Pictures/2010/201008/20100826

    After the import I selected the keepers and deleted some bad shots. After developing the raws, I rename all pictures like this: 20100826_193344.ORF The developed pictures are exported as JPEGS (maximal quality, full size) in a different folder, for example:

    Pictures/USA/New York/Manhattan/201008/

    The big advantage of this method is, that I can find the raw file of a JPEG immediately. I can use more than one camera and still have all pictures ordered.

    I have configured Lightroom to store the development informations in XMP-files, which are stored in the same folder as the raw files. This makes it easy to backup all pictures. In the worst case I have to import the whole tree, but then I have all informations available again. This helped me a lot when I switched from Lightroom 3 Beta to Bridge/ACR and from Bridge/ACR back to Lightroom 3.

    All of my pictures are saved on the hard drive of my computer and on my external hard drive. From time to time I burn my pictures on DVD which I store somewhere else.

    I have just switched from Nikon to µ4/3 and don't consider any other system change at the moment.

    Christian
     
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  13. JoepLX3

    JoepLX3 Mu-43 Top Veteran

    509
    Jun 13, 2010
    Japan
    Christian, Nice organization of your photo's, I hope my wife could do that (for me) as well!!!

    But I wanted to comment on your two landscape pictures. IMO both really nice, if you would have taken "exactly" the same location and only change height and/or vertical angle it could have been part of very sweet changing season series.
    • Personally I like the contrast / balance in the second photo most, the sky is perfect including the open area above the piece of forrest as well as the "silent base".
    • Maybe lowering the horizon of the first phone will make it more "eye-catching" - at least more contrasting if displayed together with the second one (vertically, or left top vs right bottom in one frame, in inversed order).
    Are identical camera settings for both pictures an incident or on purpose?
     
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  14. Herman

    Herman Mu-43 All-Pro

    Feb 7, 2010
    The Netherlands
    Hi Christian, you moved from Nikon to mft Oly.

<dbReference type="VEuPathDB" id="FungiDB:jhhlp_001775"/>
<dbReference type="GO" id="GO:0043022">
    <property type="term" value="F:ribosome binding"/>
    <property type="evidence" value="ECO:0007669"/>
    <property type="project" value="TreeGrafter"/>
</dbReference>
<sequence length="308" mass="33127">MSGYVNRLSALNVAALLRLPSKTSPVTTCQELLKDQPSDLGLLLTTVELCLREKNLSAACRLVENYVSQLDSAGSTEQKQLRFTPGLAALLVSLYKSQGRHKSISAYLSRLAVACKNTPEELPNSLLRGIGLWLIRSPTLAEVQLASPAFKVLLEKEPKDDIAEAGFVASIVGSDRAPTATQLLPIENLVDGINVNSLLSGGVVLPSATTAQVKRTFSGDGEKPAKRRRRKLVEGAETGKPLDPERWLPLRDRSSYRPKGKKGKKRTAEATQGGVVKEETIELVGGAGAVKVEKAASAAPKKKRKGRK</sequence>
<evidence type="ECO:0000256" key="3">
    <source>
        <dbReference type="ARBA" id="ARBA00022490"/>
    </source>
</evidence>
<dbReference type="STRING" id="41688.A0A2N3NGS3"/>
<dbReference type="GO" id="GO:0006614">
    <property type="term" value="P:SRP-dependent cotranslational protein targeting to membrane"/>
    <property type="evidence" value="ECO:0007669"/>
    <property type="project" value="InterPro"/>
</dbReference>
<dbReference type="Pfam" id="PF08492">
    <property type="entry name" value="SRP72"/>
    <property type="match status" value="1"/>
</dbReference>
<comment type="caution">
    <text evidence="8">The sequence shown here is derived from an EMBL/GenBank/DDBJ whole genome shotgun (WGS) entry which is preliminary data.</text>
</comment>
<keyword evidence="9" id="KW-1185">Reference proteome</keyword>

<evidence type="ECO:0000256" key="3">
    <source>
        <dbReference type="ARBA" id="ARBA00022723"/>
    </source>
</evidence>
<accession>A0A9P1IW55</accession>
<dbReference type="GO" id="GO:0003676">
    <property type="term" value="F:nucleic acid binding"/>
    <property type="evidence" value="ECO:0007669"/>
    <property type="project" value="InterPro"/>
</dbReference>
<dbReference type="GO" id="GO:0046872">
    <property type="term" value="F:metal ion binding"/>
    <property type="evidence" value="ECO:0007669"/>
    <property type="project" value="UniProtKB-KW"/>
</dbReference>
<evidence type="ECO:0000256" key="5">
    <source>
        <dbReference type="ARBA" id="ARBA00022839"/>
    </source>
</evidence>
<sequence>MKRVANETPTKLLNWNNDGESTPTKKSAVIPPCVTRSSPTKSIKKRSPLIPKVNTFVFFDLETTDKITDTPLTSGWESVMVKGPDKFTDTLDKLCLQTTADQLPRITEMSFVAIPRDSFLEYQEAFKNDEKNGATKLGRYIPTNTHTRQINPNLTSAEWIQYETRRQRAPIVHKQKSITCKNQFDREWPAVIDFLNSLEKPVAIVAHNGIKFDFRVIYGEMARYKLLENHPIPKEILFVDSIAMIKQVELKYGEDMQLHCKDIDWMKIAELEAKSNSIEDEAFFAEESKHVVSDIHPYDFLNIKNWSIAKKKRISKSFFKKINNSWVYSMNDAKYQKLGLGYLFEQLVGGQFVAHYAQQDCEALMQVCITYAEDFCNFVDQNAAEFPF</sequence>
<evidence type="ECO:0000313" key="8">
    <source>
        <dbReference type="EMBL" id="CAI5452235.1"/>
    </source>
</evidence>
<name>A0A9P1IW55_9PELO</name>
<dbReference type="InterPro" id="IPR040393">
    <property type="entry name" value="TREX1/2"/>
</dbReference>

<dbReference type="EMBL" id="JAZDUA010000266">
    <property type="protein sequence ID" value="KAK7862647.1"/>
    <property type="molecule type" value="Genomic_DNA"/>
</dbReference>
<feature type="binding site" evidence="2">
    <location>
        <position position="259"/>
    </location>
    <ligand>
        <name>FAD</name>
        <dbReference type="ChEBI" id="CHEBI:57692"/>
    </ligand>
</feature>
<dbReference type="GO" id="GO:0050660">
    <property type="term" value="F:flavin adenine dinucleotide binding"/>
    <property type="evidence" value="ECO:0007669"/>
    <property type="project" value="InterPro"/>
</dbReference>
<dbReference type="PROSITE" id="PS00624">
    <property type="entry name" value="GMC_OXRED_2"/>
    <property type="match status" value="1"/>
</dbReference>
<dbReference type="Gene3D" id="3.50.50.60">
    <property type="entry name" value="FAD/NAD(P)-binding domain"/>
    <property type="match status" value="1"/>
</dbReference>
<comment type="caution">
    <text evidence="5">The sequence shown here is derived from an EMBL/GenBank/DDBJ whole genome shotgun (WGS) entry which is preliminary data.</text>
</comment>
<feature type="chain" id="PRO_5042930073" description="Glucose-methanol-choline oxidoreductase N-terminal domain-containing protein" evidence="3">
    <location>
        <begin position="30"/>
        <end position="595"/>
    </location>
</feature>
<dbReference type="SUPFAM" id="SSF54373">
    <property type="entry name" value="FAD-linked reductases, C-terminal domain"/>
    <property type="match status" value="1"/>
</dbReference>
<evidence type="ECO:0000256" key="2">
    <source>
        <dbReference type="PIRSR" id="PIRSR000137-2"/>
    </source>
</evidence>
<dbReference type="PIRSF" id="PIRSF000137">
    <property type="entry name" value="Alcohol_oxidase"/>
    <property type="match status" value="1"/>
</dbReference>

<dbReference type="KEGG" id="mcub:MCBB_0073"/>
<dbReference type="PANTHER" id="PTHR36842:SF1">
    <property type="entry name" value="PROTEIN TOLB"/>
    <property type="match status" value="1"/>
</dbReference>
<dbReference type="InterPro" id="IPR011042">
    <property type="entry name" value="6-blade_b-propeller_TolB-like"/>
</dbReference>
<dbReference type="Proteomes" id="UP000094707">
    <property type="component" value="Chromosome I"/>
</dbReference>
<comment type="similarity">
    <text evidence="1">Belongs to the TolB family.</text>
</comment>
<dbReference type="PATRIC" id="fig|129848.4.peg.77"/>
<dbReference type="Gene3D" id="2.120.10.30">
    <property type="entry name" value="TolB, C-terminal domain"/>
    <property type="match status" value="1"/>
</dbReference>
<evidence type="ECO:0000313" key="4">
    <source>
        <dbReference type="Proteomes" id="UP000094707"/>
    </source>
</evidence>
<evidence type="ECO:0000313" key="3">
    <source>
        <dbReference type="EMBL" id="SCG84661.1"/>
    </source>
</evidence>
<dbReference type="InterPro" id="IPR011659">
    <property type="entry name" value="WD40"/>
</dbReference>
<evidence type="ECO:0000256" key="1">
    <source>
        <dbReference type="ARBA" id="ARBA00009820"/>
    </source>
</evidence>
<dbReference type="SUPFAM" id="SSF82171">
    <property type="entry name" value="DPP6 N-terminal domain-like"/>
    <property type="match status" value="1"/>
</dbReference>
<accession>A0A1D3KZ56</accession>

The Nikon has an OVF, the PEN hasn't an EVF aboard.
    Was it hard for you to get used composing on the backscreen LCD?

    Which camera is user friendlier when it comes to menus etc?

    How you shoot with your PEN, what are your preferred settings?

    Enjoy your weekend!
     
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  15. pictor

    pictor Mu-43 Top Veteran

    635
    Jul 17, 2010
    Joep, thanks for your comments about my pictures. It was not my intent to take the same picture twice, although it was the same field. To be honest, I did not even think of doing a series of season changes. If I thought of that, I would have taken another picture with the same angle of view as in the picture with the clouds.

    The lower picture lives because of the sky with the clouds. I like the structure of the clouds very much. They form two diagonals and the big cloud is located exactly above the bigger group of trees. By the way, I had shown a different version of this picture before:

    [​IMG]
    Olympus E-PL1, 18mm @ f/8.0, 1/350, ISO 100

    It happens, that I am not sure about which version I should favor. I tend to prefer the black and white version, but all people I showed both versions in real life favor the colored version. What do you prefer?

    However, there were no clouds in the sky when I took the upper picture one week after the lower one. I chose to place the horizon in a way, such that the structure of the cut field dominates the picture. There are long piles of straw and I wanted them to lead away from the viewer, which is the main reason that I took a different angle of view. I tried different balances, too, but I came to the conclusion that I like this composition best. On the other hand I cannot rule out the possibility, that an other photographer had chosen a completely different composition, which I might prefer to mine.

    This was an incident. I saw this when I wrote above post and I am still a little amazed by this coincidence, although both days were sunny and thus at least the same exposure value is not that big surprise.

    I bought my pen I had photographed thousands of pictures with my Canon S90. So I was already used to composing with a screen and I have nearly never missed an OVF. This sounds quite surprising. There have been some situations when I didn't see anything on the screen of my Canon S90 because of the sun in my back and these situations were the only exceptions.